Millions of Americans depend on the Internet to pay bills, communicate with friends and family, share pictures of their loved ones, conduct business, and even order dinner from the convenience of their computer, smartphone, or tablet. It’s 2012 and many of us, myself included, take advantage of the convenience that technology and broadband Internet provides on a daily basis for routine tasks such as reading the news or handling our finances via online banking. One thing we aren’t doing online—voting. With the national presidential election already decided- the looming question is why aren’t we voting online? And if we could vote online, how many of us would?
As a busy working mom, I opted to vote early and hopefully save myself some time. Here’s how it went down. With a little bit of time off on a Friday evening before the 5 o’clock rush, my husband and I went to vote together along with our two-year-old son. Dropping him off at Grandma’s would take even more time and even though two-year olds aren’t great at waiting in lines, we’d thought we’d expose him to democracy and our privileged freedoms at an early age. It’s never too early for democracy, right? We arrived at the early voting facility and not only was it difficult to find parking, the line was out the door and beginning to snake around the building.
It’s okay we’ve come prepared with a stroller and his favorite toddler distraction devices (toys). We joined the line and before we could even make it inside the facility we changed our minds. The lesson in democracy would have to wait, as our little dictator demanded another course of action. So unwilling to deter any more voters, we decided that his outcries of “Get me out of here! ” and wordless screams of outrage were proof enough that patience is a virtue not easily learned. The toddler wars won this round. We insured our fellow voting Americans that we would return without him and left the parking lot feeling defeated.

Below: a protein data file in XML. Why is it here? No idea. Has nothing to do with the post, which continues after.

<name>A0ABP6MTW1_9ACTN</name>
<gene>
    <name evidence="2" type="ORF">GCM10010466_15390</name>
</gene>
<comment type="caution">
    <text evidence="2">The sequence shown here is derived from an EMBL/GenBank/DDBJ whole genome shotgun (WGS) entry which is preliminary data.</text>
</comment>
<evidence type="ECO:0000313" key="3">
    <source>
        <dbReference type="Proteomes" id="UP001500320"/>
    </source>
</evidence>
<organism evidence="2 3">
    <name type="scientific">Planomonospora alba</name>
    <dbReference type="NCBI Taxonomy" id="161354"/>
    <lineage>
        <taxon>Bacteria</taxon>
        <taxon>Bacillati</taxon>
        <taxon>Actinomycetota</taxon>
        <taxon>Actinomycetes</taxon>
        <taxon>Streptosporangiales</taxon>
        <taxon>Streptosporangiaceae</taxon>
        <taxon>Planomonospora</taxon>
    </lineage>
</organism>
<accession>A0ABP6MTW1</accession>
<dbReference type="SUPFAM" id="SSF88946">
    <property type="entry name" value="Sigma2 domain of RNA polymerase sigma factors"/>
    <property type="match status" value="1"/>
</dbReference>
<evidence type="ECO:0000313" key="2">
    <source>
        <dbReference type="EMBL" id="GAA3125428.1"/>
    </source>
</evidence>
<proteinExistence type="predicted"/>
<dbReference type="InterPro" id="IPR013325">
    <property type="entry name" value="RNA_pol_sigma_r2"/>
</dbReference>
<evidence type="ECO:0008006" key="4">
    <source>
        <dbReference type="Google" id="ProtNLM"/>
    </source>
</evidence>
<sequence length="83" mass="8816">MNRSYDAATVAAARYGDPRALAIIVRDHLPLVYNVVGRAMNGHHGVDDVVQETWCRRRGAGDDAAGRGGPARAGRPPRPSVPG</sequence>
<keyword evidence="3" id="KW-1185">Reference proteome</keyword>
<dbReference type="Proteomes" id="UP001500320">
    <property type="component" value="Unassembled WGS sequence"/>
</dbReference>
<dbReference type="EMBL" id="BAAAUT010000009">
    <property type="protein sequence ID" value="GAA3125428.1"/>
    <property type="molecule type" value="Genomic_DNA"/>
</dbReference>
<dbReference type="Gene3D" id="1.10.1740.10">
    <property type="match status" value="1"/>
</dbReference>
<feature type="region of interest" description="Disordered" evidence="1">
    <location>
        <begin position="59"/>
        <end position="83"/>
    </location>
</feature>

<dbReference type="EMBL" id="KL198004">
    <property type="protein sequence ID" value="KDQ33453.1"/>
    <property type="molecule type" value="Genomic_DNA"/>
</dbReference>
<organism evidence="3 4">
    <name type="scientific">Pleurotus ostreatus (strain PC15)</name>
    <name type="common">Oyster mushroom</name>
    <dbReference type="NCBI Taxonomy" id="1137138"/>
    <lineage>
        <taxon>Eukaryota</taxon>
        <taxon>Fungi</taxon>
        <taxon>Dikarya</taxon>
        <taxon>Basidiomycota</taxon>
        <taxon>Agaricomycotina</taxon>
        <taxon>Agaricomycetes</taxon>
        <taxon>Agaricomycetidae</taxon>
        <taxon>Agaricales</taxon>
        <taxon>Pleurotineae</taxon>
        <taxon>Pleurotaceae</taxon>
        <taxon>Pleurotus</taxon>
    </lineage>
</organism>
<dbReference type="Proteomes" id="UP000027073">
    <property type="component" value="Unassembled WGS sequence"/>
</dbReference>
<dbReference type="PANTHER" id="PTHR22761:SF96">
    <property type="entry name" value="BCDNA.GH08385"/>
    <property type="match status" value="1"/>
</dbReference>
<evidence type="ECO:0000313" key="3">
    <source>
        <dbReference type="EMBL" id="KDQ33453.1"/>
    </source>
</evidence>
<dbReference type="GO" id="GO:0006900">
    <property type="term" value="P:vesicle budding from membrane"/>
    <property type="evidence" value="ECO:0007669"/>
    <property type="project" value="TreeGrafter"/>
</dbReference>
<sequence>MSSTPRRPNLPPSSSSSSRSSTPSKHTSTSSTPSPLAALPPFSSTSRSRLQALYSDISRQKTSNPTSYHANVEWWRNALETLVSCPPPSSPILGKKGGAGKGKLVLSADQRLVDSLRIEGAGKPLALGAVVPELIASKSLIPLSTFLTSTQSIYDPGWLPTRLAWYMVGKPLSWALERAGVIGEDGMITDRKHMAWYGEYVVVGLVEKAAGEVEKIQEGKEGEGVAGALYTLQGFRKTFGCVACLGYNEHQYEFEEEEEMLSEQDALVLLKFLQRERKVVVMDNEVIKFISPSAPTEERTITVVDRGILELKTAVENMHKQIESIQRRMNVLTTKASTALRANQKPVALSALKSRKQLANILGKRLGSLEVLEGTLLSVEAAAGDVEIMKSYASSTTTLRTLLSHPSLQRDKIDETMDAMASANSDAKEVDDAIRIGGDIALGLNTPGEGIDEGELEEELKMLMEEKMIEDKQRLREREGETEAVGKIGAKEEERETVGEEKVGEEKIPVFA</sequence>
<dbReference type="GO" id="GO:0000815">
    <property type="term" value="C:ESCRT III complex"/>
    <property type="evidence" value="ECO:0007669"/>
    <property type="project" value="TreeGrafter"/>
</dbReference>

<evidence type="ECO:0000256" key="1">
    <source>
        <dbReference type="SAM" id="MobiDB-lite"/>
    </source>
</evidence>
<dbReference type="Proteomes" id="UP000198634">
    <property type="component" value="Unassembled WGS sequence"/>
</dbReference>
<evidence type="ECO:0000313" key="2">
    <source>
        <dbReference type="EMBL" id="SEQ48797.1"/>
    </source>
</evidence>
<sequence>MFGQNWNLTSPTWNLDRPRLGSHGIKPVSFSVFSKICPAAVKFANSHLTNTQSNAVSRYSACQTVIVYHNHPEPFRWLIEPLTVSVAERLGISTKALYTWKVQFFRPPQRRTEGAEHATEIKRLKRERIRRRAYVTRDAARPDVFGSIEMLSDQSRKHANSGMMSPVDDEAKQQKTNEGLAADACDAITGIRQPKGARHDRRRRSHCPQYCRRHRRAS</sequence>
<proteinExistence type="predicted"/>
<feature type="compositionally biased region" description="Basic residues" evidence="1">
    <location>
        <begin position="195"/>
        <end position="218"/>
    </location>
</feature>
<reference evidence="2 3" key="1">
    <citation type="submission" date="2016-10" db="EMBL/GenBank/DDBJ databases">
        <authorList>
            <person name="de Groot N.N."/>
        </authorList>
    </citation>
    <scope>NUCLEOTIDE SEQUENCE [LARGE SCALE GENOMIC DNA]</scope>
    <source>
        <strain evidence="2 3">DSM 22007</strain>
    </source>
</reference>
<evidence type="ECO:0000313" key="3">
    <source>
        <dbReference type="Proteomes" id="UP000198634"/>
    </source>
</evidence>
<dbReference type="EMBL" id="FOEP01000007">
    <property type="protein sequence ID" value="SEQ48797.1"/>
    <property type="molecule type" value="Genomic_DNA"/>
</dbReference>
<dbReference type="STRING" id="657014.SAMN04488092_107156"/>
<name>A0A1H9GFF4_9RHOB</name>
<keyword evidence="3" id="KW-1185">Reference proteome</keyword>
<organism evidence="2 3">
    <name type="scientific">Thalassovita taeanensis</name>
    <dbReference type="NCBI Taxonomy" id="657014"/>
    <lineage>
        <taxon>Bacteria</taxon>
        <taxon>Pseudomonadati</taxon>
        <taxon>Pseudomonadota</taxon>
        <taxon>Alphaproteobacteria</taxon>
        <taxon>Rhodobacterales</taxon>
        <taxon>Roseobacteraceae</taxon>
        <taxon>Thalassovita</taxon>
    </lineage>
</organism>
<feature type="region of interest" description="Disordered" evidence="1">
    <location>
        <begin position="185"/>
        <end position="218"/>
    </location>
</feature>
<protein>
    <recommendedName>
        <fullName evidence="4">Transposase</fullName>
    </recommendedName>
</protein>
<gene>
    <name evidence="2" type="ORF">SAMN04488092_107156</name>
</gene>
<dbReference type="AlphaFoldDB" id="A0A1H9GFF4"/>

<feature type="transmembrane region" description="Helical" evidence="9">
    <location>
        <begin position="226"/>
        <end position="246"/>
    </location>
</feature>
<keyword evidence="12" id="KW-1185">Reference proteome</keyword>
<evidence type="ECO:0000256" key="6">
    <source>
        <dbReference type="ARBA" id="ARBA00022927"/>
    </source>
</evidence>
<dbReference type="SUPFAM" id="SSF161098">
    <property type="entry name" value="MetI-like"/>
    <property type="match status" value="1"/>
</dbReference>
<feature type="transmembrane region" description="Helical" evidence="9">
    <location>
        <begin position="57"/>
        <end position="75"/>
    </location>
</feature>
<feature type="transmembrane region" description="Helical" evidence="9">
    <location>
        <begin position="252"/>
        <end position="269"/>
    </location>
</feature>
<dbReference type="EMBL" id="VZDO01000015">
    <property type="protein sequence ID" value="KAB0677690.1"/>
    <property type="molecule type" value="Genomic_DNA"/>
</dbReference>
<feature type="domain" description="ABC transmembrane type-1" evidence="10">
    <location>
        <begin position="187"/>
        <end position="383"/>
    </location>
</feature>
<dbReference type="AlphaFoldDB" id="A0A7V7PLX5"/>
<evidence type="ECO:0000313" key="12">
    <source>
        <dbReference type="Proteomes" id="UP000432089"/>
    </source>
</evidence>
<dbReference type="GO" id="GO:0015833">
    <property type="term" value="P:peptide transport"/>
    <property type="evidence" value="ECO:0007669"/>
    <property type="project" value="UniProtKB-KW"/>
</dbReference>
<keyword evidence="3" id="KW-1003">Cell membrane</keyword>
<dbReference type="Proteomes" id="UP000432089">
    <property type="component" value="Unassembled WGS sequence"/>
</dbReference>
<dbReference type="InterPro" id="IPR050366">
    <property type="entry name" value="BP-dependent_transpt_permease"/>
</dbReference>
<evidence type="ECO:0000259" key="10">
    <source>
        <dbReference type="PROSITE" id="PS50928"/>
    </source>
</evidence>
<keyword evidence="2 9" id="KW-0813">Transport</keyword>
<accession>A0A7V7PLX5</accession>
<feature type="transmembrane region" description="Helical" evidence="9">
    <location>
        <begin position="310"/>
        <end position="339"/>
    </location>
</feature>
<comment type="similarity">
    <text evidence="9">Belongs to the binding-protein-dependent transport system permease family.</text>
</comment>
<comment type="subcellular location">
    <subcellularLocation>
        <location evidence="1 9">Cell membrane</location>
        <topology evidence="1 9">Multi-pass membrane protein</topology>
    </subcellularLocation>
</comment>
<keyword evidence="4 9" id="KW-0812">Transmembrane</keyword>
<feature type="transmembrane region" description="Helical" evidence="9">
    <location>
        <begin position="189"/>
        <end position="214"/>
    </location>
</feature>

I dropped Daddy and a tiny angry American at home to return in just enough time to place my early vote before the polls closed. It only took about twenty minutes, which isn’t much of a wait, but mind as well be eons with a tantrum-throwing toddler. In those twenty minutes it gave me just enough time to think about voting and why weren’t we voting online in the twenty-first century yet? I wondered how many people in similar situations would not have come back to the polls that day? I saw another parent struggling with their unhappy child, a pregnant lady resting on a chair that someone kindly fetched her, and mostly elderly eagerly waiting to cast their votes. I could count on one hand the people under age thirty and I was one of them. Where were all the people my age? How many of them would vote if it were more convenient or accessible and offered as an option online?